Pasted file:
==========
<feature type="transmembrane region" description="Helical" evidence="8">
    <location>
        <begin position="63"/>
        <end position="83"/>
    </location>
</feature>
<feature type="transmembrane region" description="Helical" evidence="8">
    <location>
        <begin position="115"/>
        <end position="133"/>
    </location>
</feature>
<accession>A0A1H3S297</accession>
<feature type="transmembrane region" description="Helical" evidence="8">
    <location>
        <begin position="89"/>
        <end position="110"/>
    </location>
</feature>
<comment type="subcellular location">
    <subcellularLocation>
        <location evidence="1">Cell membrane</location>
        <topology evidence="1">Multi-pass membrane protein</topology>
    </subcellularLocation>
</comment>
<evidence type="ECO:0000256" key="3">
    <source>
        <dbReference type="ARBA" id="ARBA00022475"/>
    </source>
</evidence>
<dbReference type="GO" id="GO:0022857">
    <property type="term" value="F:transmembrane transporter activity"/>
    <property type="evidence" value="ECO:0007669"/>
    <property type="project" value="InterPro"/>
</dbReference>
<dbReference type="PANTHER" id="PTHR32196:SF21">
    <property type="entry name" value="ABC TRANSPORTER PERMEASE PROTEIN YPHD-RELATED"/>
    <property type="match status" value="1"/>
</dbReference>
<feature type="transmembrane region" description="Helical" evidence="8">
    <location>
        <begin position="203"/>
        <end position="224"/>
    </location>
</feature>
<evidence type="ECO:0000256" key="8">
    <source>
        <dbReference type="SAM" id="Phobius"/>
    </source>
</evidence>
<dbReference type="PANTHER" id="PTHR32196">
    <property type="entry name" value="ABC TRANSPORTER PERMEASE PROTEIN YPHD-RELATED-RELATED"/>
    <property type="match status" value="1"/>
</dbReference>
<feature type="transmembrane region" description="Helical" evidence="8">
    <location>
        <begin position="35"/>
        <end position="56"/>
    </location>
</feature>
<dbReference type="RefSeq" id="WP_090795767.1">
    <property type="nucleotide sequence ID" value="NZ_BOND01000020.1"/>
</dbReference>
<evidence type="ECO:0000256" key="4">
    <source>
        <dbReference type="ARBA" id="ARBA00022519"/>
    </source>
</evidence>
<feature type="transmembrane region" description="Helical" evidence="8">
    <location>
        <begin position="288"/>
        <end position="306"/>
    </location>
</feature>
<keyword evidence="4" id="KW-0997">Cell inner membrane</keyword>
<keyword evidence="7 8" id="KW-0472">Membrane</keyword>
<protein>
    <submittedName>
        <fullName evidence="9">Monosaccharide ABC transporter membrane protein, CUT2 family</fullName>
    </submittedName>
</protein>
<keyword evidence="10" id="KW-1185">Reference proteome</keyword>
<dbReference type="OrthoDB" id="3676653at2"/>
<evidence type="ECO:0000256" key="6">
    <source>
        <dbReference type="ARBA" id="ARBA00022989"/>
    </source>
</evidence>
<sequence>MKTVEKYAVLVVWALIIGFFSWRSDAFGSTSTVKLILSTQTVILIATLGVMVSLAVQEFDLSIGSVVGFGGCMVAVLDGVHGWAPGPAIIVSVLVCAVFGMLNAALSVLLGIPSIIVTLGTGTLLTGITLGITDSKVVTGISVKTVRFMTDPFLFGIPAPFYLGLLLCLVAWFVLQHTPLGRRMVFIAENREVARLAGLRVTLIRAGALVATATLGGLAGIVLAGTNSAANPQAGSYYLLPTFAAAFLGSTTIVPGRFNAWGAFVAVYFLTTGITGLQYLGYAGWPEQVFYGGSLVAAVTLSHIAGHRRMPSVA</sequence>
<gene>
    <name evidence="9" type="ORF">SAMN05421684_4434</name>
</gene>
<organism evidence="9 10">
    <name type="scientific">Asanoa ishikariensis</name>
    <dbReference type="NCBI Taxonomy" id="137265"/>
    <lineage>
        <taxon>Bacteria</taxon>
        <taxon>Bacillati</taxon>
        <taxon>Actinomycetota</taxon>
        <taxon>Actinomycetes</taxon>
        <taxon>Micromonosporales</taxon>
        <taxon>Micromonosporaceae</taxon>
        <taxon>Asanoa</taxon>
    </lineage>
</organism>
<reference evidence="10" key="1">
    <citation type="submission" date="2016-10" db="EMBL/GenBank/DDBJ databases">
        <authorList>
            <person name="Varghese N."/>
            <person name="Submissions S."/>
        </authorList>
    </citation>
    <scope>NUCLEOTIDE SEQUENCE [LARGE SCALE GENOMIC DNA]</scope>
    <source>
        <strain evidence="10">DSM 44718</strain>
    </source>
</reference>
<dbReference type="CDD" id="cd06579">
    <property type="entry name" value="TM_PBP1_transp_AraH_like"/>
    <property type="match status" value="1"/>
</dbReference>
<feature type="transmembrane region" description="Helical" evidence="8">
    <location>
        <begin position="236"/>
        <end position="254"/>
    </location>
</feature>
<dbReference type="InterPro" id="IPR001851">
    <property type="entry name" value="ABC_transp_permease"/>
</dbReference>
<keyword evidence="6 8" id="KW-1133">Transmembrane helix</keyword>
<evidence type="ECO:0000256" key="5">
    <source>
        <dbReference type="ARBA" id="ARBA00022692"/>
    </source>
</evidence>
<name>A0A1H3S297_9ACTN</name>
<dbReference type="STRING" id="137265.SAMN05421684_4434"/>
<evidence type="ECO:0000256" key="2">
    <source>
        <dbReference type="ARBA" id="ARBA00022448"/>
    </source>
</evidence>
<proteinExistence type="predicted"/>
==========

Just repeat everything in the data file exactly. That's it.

<feature type="transmembrane region" description="Helical" evidence="8">
    <location>
        <begin position="63"/>
        <end position="83"/>
    </location>
</feature>
<feature type="transmembrane region" description="Helical" evidence="8">
    <location>
        <begin position="115"/>
        <end position="133"/>
    </location>
</feature>
<accession>A0A1H3S297</accession>
<feature type="transmembrane region" description="Helical" evidence="8">
    <location>
        <begin position="89"/>
        <end position="110"/>
    </location>
</feature>
<comment type="subcellular location">
    <subcellularLocation>
        <location evidence="1">Cell membrane</location>
        <topology evidence="1">Multi-pass membrane protein</topology>
    </subcellularLocation>
</comment>
<evidence type="ECO:0000256" key="3">
    <source>
        <dbReference type="ARBA" id="ARBA00022475"/>
    </source>
</evidence>
<dbReference type="GO" id="GO:0022857">
    <property type="term" value="F:transmembrane transporter activity"/>
    <property type="evidence" value="ECO:0007669"/>
    <property type="project" value="InterPro"/>
</dbReference>
<dbReference type="PANTHER" id="PTHR32196:SF21">
    <property type="entry name" value="ABC TRANSPORTER PERMEASE PROTEIN YPHD-RELATED"/>
    <property type="match status" value="1"/>
</dbReference>
<feature type="transmembrane region" description="Helical" evidence="8">
    <location>
        <begin position="203"/>
        <end position="224"/>
    </location>
</feature>
<evidence type="ECO:0000256" key="8">
    <source>
        <dbReference type="SAM" id="Phobius"/>
    </source>
</evidence>
<dbReference type="PANTHER" id="PTHR32196">
    <property type="entry name" value="ABC TRANSPORTER PERMEASE PROTEIN YPHD-RELATED-RELATED"/>
    <property type="match status" value="1"/>
</dbReference>
<feature type="transmembrane region" description="Helical" evidence="8">
    <location>
        <begin position="35"/>
        <end position="56"/>
    </location>
</feature>
<dbReference type="RefSeq" id="WP_090795767.1">
    <property type="nucleotide sequence ID" value="NZ_BOND01000020.1"/>
</dbReference>
<evidence type="ECO:0000256" key="4">
    <source>
        <dbReference type="ARBA" id="ARBA00022519"/>
    </source>
</evidence>
<feature type="transmembrane region" description="Helical" evidence="8">
    <location>
        <begin position="288"/>
        <end position="306"/>
    </location>
</feature>
<keyword evidence="4" id="KW-0997">Cell inner membrane</keyword>
<keyword evidence="7 8" id="KW-0472">Membrane</keyword>
<protein>
    <submittedName>
        <fullName evidence="9">Monosaccharide ABC transporter membrane protein, CUT2 family</fullName>
    </submittedName>
</protein>
<keyword evidence="10" id="KW-1185">Reference proteome</keyword>
<dbReference type="OrthoDB" id="3676653at2"/>
<evidence type="ECO:0000256" key="6">
    <source>
        <dbReference type="ARBA" id="ARBA00022989"/>
    </source>
</evidence>
<sequence>MKTVEKYAVLVVWALIIGFFSWRSDAFGSTSTVKLILSTQTVILIATLGVMVSLAVQEFDLSIGSVVGFGGCMVAVLDGVHGWAPGPAIIVSVLVCAVFGMLNAALSVLLGIPSIIVTLGTGTLLTGITLGITDSKVVTGISVKTVRFMTDPFLFGIPAPFYLGLLLCLVAWFVLQHTPLGRRMVFIAENREVARLAGLRVTLIRAGALVATATLGGLAGIVLAGTNSAANPQAGSYYLLPTFAAAFLGSTTIVPGRFNAWGAFVAVYFLTTGITGLQYLGYAGWPEQVFYGGSLVAAVTLSHIAGHRRMPSVA</sequence>
<gene>
    <name evidence="9" type="ORF">SAMN05421684_4434</name>
</gene>
<organism evidence="9 10">
    <name type="scientific">Asanoa ishikariensis</name>
    <dbReference type="NCBI Taxonomy" id="137265"/>
    <lineage>
        <taxon>Bacteria</taxon>
        <taxon>Bacillati</taxon>
        <taxon>Actinomycetota</taxon>
        <taxon>Actinomycetes</taxon>
        <taxon>Micromonosporales</taxon>
        <taxon>Micromonosporaceae</taxon>
        <taxon>Asanoa</taxon>
    </lineage>
</organism>
<reference evidence="10" key="1">
    <citation type="submission" date="2016-10" db="EMBL/GenBank/DDBJ databases">
        <authorList>
            <person name="Varghese N."/>
            <person name="Submissions S."/>
        </authorList>
    </citation>
    <scope>NUCLEOTIDE SEQUENCE [LARGE SCALE GENOMIC DNA]</scope>
    <source>
        <strain evidence="10">DSM 44718</strain>
    </source>
</reference>
<dbReference type="CDD" id="cd06579">
    <property type="entry name" value="TM_PBP1_transp_AraH_like"/>
    <property type="match status" value="1"/>
</dbReference>
<feature type="transmembrane region" description="Helical" evidence="8">
    <location>
        <begin position="236"/>
        <end position="254"/>
    </location>
</feature>
<dbReference type="InterPro" id="IPR001851">
    <property type="entry name" value="ABC_transp_permease"/>
</dbReference>
<keyword evidence="6 8" id="KW-1133">Transmembrane helix</keyword>
<evidence type="ECO:0000256" key="5">
    <source>
        <dbReference type="ARBA" id="ARBA00022692"/>
    </source>
</evidence>
<name>A0A1H3S297_9ACTN</name>
<dbReference type="STRING" id="137265.SAMN05421684_4434"/>
<evidence type="ECO:0000256" key="2">
    <source>
        <dbReference type="ARBA" id="ARBA00022448"/>
    </source>
</evidence>
<proteinExistence type="predicted"/>